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HONMA HIDEAKI


This exhibition of sculpture by Honma Hideaki presents a breathtakingly powerful and significant range of his sculptures from the early 1990s to the present. One of the greatest joys for me as an art dealer is watching and encouraging younger artists like Hideaki in their artistic development. Celebrating Honma Hideaki’s twentieth year in the world of bamboo art with his first United States solo show gives me great pleasure. Hideaki lives and works on the remote rugged island of Sado off the Japan seaside of Honshu. The island is dominated by two mountain ranges descending to a broad plain of rice fields. Sado is home to an abundance of sea and land bird life. Hundreds of ancient temples and gardens are hidden in the landscape, and a plethora of old style houses dot the landscape. Hideaki enthusiastically participates in Sado’s rich cultural life as a member of a dance and drumming group performing at local festivals. This exuberance for local life manifests itself in his art making. Hideaki’s bird series skillfully portrays in an abstractive manner, without being overly realistic, birds he views perched on trees and rocks along the seashore. His ability to reflect this part of the natural world through bamboo is unrivaled. Another series of sculptures draws their movement from the sea breezes blowing across the plains. These evolve further into powerful knot forms.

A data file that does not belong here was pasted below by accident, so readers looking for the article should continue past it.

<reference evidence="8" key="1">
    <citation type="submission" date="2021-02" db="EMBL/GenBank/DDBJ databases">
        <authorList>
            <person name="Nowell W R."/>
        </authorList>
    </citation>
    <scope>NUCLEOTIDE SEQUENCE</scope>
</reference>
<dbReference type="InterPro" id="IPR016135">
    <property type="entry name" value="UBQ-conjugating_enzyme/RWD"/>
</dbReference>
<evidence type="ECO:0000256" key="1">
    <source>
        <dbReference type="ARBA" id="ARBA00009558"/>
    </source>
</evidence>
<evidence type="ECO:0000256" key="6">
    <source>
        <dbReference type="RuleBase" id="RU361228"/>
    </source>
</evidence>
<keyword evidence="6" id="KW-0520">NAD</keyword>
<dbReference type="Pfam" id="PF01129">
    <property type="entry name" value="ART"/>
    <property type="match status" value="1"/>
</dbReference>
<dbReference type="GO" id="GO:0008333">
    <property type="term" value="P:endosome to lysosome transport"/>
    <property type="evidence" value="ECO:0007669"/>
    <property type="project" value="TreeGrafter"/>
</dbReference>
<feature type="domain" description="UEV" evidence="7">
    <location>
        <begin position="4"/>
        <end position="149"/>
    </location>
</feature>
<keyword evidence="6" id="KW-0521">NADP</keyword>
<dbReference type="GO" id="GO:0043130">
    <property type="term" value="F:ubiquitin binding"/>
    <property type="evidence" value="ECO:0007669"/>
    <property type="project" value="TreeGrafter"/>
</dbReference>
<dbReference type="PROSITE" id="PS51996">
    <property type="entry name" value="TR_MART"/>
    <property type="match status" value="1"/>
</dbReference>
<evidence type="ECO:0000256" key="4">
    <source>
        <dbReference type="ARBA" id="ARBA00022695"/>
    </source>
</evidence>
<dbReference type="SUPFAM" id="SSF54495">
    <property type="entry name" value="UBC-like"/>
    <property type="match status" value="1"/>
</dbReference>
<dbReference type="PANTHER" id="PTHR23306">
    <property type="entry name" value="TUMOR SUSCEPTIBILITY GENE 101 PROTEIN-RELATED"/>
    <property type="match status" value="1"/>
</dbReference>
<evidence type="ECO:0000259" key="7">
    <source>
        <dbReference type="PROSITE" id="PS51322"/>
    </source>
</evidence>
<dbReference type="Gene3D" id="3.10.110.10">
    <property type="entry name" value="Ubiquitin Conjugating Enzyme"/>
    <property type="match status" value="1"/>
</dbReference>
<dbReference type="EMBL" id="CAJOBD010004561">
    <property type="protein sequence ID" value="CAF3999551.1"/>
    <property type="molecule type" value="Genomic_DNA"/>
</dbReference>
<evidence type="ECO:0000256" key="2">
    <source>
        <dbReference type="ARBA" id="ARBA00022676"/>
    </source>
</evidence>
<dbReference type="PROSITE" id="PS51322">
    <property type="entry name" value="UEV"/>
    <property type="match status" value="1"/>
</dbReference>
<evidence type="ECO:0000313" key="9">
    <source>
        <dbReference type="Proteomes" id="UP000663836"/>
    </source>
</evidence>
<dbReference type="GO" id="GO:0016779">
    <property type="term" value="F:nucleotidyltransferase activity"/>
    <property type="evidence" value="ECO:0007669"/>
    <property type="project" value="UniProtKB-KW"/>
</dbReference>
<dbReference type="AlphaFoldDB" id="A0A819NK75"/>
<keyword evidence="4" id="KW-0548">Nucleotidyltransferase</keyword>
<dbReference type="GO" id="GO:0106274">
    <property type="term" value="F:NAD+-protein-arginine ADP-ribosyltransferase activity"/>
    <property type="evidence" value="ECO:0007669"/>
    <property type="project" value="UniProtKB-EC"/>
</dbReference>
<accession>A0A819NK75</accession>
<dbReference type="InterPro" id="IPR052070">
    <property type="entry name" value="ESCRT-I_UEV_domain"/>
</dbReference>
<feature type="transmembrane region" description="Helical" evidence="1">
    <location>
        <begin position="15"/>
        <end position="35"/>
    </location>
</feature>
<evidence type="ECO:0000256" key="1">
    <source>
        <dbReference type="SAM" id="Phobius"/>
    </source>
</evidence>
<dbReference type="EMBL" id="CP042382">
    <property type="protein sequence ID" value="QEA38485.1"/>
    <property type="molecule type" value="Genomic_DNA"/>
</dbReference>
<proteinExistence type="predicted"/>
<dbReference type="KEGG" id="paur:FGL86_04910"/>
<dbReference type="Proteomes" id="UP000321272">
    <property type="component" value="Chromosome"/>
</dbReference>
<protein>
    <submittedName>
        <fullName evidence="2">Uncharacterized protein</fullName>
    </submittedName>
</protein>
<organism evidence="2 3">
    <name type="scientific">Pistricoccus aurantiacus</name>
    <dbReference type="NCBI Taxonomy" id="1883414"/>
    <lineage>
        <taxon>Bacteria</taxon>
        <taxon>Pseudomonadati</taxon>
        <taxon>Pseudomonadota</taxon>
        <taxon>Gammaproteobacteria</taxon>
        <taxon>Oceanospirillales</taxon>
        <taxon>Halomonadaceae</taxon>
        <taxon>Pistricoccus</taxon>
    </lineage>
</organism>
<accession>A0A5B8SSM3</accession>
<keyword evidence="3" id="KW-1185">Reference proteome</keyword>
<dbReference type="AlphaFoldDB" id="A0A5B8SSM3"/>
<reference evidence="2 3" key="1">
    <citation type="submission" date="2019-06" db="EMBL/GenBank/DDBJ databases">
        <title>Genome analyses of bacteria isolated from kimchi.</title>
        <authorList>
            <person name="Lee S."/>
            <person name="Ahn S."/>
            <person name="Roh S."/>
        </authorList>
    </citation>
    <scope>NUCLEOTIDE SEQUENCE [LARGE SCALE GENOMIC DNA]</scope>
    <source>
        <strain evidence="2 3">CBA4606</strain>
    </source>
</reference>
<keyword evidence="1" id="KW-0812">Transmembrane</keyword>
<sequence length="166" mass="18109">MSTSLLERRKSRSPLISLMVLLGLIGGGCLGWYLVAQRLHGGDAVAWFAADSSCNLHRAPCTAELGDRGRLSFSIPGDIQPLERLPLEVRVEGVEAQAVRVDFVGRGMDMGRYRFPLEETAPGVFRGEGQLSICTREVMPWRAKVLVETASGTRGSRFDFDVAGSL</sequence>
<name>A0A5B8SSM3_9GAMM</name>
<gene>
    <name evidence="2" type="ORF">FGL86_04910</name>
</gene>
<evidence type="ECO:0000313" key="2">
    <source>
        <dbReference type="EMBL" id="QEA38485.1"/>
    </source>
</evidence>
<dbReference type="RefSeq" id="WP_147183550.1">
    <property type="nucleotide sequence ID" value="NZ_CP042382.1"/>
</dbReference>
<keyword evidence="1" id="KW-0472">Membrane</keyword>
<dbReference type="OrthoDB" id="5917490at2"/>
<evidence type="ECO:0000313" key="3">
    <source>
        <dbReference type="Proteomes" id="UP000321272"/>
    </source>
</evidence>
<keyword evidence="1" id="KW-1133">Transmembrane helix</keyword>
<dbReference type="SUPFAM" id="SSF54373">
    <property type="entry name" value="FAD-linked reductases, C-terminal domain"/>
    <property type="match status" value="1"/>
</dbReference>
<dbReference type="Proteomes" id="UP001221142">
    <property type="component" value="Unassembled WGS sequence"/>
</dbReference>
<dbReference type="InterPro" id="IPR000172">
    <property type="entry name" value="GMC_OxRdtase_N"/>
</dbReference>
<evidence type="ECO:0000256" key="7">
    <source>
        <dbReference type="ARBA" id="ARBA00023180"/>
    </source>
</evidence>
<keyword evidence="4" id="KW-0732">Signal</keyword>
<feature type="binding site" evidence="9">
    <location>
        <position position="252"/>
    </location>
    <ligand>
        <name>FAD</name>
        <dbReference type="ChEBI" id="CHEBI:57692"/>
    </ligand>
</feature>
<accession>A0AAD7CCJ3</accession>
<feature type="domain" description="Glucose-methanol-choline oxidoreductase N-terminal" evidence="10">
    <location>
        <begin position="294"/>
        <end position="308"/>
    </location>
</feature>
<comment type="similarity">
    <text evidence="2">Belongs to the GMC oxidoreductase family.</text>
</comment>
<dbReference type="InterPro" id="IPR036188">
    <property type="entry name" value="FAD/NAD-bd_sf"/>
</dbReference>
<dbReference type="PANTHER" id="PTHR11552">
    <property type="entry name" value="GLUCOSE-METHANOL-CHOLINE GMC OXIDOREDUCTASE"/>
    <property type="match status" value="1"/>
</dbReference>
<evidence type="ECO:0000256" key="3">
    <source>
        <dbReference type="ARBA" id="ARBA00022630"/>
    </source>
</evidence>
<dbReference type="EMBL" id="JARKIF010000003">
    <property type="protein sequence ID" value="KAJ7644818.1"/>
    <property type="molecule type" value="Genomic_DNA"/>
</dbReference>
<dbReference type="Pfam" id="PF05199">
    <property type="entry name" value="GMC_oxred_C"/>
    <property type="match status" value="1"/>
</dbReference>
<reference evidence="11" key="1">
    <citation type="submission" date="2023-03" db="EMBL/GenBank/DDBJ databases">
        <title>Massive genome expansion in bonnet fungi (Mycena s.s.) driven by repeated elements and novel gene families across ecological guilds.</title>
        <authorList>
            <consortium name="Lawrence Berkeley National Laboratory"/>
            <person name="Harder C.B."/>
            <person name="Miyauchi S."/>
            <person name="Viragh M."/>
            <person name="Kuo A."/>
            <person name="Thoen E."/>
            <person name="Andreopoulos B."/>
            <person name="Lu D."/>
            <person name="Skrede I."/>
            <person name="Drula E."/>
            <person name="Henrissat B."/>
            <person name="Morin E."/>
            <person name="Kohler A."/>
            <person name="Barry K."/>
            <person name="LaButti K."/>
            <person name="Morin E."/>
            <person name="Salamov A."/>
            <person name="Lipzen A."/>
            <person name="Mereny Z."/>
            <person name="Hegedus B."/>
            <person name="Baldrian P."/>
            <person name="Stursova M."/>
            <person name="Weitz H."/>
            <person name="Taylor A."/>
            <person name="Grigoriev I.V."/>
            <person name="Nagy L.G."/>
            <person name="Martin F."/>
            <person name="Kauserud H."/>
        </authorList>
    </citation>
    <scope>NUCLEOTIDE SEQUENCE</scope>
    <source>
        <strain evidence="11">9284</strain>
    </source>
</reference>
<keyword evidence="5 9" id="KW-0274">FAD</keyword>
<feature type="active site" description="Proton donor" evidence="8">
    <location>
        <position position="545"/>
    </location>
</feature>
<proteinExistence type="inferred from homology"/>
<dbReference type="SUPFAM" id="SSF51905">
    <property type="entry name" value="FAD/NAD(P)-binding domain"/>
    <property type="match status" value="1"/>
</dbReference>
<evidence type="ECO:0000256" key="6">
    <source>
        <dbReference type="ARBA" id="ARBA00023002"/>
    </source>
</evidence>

Graceful II 2001, 13 x 11 x 31 inches (left)

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In his sculptures, Hideaki draws upon techniques learned from his father Honma Kazuaki, an extraordinarily gifted and respected bamboo artist. All bamboo artists confront considerable obstacles in establishing their individual artistic expression, but the challenges are even more so with having such an accomplished father. The arduous process of learning how to form well-crafted bamboo baskets and sculpture always involves painstakingly learning the basic techniques over several years, and by making copies of the teacher’s work. Then, like an adolescent severing the secure family bonds, starting to break away, using their skills in new ways. Hideaki’s diligent pursuit of drawing as a starting point for creating his sculpture is a key element in his artistic maturation. He succeeds in establishing his independent voice through his passionate love of bamboo, his mastery of techniques, and a strong determination to communicate his life and world through the bamboo medium. Robert T. Coffland